In general, raytracing is an attempt to model the way vision works. Production-quality raytracers will model reflection, refraction, transparency, scattered reflection from rough surfaces, and any number of other real-world phenomena to impart as much realism as possible to the final image. Maybe I'm strange, but I think that's cool - thanks to CS 488, I now have an appreciation for exactly how much programmer effort and CPU time go into, say, Pixar's rendering pipeline. (6-90 CPU-hours per frame, according to their site!)

One last note: although the raytracer project is by no means large, it's hefty enough that ad-hoc cp -r source control won't cut it. To that end, I've decided to give Git a spin. First impressions are positive: it's fast in all the ways that Subversion isn't, and it's ridiculously easy to set up over SSH.

June 17, 2009

On the Right Trackball

And here is the completed spherical Trogdor (of uniform density?) You might notice a circle drawn across his beautiful Phong-shaded polygons; that's part of a virtual trackball. Roughly speaking, this allows you to rotate the model as though the scene were contained in a sphere. (Also: that site uses a rather inefficient way to get the angle between the two projected vectors - can you think of a fast approximation?) Other user-interface goodies: you can select individual joints and rotate them, causing Trogdor to coil up or flex his shapely back-arm. You can also move Trogdor around.
Just remember: if you hear from me only sporadically this term, it's because I'm doing super-fantastic-awesome things like modelling Trogdor and driving model trains. All in the pursuit of higher education!

June 15, 2009

Burninate the Graphics Lab

It's CS 488 Assignment 3 time, which means I get to play around with hierarchical modelling - and what better way to do so than to construct the very likeness of Trogdor? (Yeah, it's a stretch. You try modelling anything with only transformed spheres.) BURNINATE!!!!!

June 4, 2009

Serial Experiments Lisp

I was watching Serial Experiments Lain when I noticed a certain LISP keyword scroll across the screen. A few posters have uploaded the still frame. Reminds me of the nmap cameo.

June 1, 2009

Data Abort

Found an interesting article, from which I'll pull two excerpts for comparison:

"White House officials now want to make government data sets available for citizens to use however they see fit."

"The problem is figuring out how to organize and display the data in a useful and informative way, instead of forcing people to sift through heaps of mind-numbing spreadsheets."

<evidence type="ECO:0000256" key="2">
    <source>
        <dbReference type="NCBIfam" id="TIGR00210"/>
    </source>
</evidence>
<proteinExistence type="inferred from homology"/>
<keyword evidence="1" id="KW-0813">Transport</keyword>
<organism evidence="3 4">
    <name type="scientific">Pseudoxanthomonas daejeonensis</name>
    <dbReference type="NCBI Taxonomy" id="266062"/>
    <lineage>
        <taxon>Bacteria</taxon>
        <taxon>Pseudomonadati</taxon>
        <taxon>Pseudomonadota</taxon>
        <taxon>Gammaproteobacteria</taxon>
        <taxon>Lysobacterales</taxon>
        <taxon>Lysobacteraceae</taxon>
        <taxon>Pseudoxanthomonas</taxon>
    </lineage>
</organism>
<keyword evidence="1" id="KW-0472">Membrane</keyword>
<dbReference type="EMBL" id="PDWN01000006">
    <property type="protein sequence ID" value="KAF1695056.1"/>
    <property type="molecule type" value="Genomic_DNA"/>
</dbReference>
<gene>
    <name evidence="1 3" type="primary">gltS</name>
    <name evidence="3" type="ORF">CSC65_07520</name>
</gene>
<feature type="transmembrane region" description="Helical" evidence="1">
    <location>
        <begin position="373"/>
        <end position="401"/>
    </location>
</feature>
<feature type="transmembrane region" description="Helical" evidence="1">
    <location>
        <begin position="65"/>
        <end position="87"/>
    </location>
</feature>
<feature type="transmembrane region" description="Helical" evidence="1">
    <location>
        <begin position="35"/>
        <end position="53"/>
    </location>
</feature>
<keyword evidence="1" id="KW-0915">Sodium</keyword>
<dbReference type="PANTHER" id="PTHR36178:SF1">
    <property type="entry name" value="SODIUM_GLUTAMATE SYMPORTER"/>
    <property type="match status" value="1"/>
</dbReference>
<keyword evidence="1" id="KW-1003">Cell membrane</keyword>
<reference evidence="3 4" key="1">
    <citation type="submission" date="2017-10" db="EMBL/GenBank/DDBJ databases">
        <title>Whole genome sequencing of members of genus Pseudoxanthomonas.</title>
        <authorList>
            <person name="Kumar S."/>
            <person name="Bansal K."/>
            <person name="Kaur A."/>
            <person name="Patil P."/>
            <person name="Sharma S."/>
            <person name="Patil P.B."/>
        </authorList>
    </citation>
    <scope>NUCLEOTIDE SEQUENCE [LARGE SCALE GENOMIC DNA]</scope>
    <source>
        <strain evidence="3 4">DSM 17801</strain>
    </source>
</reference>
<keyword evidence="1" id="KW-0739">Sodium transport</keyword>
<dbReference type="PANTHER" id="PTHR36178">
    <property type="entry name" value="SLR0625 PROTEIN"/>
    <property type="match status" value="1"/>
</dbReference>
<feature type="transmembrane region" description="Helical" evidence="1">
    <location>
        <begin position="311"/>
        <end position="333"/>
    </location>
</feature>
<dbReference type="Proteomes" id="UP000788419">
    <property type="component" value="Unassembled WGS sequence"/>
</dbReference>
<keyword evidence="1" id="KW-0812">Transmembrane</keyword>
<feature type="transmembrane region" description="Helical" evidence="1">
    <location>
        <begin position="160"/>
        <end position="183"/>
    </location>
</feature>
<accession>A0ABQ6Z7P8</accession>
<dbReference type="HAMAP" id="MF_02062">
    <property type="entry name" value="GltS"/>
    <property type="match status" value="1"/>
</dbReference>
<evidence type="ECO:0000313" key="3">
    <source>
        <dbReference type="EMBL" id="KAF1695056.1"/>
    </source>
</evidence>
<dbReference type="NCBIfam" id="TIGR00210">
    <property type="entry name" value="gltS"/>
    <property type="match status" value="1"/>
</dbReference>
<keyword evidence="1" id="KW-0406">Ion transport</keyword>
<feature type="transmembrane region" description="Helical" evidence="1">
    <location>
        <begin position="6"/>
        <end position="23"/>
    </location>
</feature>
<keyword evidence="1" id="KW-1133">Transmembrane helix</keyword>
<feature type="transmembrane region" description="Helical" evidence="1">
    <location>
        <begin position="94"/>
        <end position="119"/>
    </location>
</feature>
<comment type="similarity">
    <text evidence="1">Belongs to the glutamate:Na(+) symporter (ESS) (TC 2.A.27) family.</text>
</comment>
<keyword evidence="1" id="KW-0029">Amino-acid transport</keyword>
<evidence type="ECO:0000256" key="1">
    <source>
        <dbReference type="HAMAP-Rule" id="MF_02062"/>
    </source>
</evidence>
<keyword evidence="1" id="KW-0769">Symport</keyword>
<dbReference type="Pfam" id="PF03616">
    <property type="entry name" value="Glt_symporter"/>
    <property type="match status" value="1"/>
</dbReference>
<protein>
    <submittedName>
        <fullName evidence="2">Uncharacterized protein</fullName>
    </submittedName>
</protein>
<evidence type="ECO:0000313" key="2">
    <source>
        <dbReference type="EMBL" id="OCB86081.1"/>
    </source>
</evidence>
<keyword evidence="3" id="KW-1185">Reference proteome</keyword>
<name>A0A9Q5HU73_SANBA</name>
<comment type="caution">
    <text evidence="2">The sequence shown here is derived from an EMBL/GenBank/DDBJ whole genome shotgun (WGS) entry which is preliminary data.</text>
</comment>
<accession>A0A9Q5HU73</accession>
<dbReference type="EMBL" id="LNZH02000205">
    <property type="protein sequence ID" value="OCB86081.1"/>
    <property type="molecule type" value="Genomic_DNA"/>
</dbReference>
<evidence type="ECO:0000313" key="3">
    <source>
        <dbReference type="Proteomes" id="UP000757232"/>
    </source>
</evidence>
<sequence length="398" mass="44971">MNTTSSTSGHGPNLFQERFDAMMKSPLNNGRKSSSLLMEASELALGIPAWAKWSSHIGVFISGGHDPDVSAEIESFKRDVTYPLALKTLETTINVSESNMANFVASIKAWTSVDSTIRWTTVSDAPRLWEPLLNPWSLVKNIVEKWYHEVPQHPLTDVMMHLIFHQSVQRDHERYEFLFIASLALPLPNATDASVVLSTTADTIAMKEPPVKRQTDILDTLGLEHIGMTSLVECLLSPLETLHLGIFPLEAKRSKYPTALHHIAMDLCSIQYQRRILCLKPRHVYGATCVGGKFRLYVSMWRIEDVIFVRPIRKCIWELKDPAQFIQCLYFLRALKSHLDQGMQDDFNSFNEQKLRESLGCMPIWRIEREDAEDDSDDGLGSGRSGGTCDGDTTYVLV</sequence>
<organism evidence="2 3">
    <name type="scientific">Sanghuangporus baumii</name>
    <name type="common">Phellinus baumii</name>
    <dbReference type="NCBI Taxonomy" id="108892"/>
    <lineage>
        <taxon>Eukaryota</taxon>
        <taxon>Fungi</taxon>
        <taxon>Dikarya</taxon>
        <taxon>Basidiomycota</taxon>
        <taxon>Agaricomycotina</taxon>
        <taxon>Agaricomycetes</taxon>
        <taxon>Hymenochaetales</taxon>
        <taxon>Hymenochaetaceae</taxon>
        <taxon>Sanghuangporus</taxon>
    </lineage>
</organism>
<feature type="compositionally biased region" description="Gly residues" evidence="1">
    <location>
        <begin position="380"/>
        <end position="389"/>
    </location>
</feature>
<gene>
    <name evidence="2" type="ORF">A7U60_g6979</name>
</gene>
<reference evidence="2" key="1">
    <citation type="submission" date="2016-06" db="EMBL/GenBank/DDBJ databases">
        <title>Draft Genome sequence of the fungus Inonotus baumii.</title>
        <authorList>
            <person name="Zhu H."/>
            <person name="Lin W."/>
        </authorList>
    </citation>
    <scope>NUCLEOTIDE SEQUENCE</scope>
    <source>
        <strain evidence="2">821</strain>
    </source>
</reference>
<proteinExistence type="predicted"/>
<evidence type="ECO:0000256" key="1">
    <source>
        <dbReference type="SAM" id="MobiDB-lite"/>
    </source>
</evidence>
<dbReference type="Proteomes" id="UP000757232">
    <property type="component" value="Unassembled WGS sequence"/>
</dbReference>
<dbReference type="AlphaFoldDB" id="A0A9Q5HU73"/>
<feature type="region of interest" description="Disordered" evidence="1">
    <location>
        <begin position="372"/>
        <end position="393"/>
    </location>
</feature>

The first is a visionary statement. It amounts to crowdsourcing data analysis, something that (if applied correctly) could rescue our governments from the technophobic morass they have so willingly plunged into. At the same time, it would provide a spectacular resource for future machine learning research.

The second, if taken at face value, is facepalm-worthy. Why? If you want a gesture like this to be effective, you have to supply the raw data. Standard graphs and charts aren't enough; let us decide how we want to visualize your data. Let us rip your datasets apart with state-of-the-art statistical analyses and classification algorithms. Better yet - allow us to upload our homebrew visualizations, hold an online voting process, and host the best examples.

Imagine this simple gesture taken to its logical conclusion: complete data transparency of government actions. There would be no room for nepotism, pork-barrel spending, and other forms of shady backroom politics. We would finally have the power to inspect the inner workings of our government, much as our intelligence agencies now monitor us. After all, it is extremely improbable that the likes of CSIS and NSA will give up the incredible power offered by telecommunications, much as it is laughable to expect the world's nuclear powers to spontaneously and permanently renounce their missile stocks; the technology is there, the knowledge is there, and nothing short of the complete destruction of mankind will change that. The best we can do is to level the playing field.

This sort of talk immediately raises national security concerns. Should it? What if every citizen had the ability to assess national security threats, much as every Wikipedia user has the ability to stop malicious edits in their tracks? Which model, in the end, is more robust - the cathedral of centralized government, or the bazaar of direct democracy?

Enough ranting from me; I've got some projective geometry to tackle.